November 1, 2014
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School officials tight-lipped about mural controversy

A media sandstorm swirled late last week as word got out that Warwick had its own school mural controversy. This time the subject matter wasn’t a prayer banner, but instead a student-painted mural at Pilgrim High School that depicted a married couple with wedding bands floating above their heads.

Yesterday a Beacon reporter visited the school but was denied access to the mural. Administrators at the school were about to enter a late-afternoon meeting regarding the mural, and despite sitting with the reporter for nearly an hour, were not prepared to release an official statement at the time of the visit.

The media blitz of last week surrounded Pilgrim junior Liz Bierenday, who was chosen by school administrators to paint a mural that depicted the growth and “evolution” of a student on a hallway wall. Pilgrim’s Assistant Principal Donald Miller approved a sketch of the painting.

But last week, a complaint made by an adult at the school caused Pilgrim administration to question whether the wedding rings would promote specific religious practices, and a school administrator made the decision to paint over that section of the mural.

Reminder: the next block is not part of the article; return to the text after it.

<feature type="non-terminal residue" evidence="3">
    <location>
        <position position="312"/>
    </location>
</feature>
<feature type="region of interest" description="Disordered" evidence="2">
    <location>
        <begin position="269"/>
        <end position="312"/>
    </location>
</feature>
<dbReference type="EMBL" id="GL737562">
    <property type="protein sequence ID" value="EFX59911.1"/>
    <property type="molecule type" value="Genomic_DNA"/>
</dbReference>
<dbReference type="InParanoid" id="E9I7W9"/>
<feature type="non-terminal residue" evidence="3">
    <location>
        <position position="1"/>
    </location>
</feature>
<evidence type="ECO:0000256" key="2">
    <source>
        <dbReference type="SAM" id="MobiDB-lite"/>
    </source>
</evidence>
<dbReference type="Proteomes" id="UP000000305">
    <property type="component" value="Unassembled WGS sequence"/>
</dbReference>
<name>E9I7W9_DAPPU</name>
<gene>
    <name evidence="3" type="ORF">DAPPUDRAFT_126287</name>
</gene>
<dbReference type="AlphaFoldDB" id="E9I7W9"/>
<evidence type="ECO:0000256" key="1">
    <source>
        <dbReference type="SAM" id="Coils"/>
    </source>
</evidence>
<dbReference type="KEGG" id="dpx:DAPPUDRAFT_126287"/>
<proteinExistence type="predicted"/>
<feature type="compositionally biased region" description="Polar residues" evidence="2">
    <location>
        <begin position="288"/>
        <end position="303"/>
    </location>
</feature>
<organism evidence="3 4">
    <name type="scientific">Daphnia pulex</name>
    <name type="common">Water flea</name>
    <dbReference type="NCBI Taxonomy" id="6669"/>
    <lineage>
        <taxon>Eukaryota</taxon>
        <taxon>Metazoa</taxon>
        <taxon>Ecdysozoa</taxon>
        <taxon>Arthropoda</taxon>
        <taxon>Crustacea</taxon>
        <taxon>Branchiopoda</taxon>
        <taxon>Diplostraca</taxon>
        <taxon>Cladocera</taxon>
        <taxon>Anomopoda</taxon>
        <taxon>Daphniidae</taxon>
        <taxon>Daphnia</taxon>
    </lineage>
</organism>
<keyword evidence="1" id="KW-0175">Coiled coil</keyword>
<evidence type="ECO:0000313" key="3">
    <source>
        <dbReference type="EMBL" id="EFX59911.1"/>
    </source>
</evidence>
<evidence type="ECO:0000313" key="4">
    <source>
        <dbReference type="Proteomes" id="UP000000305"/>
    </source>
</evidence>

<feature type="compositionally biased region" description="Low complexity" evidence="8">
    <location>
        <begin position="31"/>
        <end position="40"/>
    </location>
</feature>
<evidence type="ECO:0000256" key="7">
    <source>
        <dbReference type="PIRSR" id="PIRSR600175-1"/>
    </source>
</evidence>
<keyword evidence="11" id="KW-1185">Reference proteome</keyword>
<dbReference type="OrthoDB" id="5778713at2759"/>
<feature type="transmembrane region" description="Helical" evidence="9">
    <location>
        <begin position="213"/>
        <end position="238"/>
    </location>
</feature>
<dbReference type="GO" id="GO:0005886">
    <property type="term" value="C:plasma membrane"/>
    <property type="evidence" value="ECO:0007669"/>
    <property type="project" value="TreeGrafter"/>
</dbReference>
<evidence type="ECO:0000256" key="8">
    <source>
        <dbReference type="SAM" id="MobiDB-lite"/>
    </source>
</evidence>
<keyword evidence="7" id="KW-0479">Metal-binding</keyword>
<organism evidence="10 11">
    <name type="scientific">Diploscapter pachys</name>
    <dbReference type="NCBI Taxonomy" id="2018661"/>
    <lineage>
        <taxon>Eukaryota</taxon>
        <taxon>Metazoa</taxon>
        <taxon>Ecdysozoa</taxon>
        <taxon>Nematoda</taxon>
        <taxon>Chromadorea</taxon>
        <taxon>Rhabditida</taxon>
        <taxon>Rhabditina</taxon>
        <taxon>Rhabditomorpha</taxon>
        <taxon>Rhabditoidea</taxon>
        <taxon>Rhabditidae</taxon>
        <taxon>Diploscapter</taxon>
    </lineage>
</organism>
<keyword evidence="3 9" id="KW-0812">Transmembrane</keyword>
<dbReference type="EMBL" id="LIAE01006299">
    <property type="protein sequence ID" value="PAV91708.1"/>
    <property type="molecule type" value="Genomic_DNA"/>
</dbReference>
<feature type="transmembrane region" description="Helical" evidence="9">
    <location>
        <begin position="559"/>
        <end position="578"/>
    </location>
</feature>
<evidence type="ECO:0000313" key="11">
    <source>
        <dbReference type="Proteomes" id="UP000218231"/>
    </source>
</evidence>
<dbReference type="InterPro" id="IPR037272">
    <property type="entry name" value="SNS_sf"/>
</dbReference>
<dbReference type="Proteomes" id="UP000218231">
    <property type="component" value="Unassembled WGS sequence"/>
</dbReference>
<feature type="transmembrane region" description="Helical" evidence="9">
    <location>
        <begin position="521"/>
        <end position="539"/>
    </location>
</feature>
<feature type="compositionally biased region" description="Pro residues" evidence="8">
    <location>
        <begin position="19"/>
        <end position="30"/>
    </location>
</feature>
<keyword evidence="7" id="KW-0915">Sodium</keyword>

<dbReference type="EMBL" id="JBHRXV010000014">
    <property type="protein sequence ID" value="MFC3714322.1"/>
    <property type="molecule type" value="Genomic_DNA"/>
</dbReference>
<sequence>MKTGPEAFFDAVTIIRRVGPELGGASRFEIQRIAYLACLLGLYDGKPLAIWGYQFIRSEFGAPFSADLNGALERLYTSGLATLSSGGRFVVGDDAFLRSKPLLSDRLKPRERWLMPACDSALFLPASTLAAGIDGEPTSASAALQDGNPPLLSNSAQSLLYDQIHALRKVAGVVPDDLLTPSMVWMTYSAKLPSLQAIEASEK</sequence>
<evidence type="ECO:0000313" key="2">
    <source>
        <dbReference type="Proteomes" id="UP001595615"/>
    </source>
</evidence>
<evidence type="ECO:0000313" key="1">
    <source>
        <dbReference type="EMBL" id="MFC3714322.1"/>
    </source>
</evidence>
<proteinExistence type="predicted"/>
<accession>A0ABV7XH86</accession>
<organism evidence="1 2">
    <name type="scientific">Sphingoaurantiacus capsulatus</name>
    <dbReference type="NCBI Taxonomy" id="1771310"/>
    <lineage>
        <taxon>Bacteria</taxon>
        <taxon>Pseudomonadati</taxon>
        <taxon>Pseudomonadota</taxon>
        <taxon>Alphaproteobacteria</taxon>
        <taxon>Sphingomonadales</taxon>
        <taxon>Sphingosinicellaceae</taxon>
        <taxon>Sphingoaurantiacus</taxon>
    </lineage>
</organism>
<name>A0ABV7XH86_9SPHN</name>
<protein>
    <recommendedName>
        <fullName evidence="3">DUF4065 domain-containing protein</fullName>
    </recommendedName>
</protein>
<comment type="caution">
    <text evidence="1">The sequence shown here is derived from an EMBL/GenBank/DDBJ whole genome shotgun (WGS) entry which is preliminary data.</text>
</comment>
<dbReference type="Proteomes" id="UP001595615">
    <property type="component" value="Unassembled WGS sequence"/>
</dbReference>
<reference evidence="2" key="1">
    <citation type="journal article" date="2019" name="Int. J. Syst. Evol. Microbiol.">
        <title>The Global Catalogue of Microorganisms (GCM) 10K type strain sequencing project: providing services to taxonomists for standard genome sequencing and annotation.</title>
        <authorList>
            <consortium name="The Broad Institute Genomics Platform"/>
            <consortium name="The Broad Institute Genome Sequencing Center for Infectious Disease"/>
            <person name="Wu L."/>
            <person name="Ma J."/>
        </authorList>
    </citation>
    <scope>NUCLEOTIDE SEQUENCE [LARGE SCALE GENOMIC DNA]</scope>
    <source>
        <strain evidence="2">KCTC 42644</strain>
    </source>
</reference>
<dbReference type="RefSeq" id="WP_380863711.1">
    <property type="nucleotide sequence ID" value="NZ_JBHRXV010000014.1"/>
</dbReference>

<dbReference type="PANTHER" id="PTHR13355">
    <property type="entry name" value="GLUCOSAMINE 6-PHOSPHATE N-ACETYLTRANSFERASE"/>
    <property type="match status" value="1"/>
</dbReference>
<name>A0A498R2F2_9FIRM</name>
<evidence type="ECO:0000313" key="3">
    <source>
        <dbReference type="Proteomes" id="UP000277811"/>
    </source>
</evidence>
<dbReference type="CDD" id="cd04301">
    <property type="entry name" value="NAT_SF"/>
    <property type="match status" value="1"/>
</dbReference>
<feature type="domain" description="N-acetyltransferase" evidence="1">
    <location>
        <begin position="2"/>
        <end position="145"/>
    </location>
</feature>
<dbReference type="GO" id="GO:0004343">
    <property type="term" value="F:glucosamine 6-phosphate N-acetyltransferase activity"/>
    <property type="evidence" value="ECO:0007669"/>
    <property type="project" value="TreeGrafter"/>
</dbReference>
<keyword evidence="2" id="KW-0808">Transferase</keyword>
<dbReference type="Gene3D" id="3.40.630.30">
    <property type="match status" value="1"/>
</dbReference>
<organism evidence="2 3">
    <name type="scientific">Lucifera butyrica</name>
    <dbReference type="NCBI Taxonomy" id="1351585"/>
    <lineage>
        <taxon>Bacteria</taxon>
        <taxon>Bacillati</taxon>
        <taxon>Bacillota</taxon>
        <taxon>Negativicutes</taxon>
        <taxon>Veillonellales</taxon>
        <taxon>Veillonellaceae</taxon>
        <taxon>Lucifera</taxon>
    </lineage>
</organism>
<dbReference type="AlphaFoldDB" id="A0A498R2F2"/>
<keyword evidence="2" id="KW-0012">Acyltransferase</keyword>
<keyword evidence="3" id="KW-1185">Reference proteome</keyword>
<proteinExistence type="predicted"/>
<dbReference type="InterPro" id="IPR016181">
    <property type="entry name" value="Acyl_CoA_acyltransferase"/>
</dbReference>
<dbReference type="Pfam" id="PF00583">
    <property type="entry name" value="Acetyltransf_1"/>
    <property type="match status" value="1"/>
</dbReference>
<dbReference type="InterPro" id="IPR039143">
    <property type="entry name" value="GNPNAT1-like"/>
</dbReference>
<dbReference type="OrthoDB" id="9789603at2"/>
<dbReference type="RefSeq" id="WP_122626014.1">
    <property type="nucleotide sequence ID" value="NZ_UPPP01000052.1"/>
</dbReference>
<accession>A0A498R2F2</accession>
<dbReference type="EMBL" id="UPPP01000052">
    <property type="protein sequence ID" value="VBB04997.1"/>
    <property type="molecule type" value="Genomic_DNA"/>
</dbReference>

That decision sparked a media frenzy that included televised interviews of Bierenday. Bierenday also appeared on John DePetro’s WPRO talk show and said she felt the decision to paint over her work was “ridiculous.”

Bierenday, who spoke with an assistant principal about the changes made to her mural, was reportedly going to make a decision over the weekend whether or not she would continue with her original idea. Some sources say she has crafted another idea that would scrap the wedding rings, while others report she will stick with the original plan.

Warwick school Superintendent Peter Horoschak issued a statement last week that voices his support of Bierenday’s original idea.

“Pilgrim High School students have participated in many events in which the acceptance of all cultures and lifestyles are studied and celebrated,” said Horoschak in a statement. “It is also a school community with great compassion for others as was expressed by the students, faculty and parents when two young students were killed in an automobile accident at the beginning of this school year.”

Horoschak said he thinks the school and Bierenday will come to an “agreeable conclusion.”


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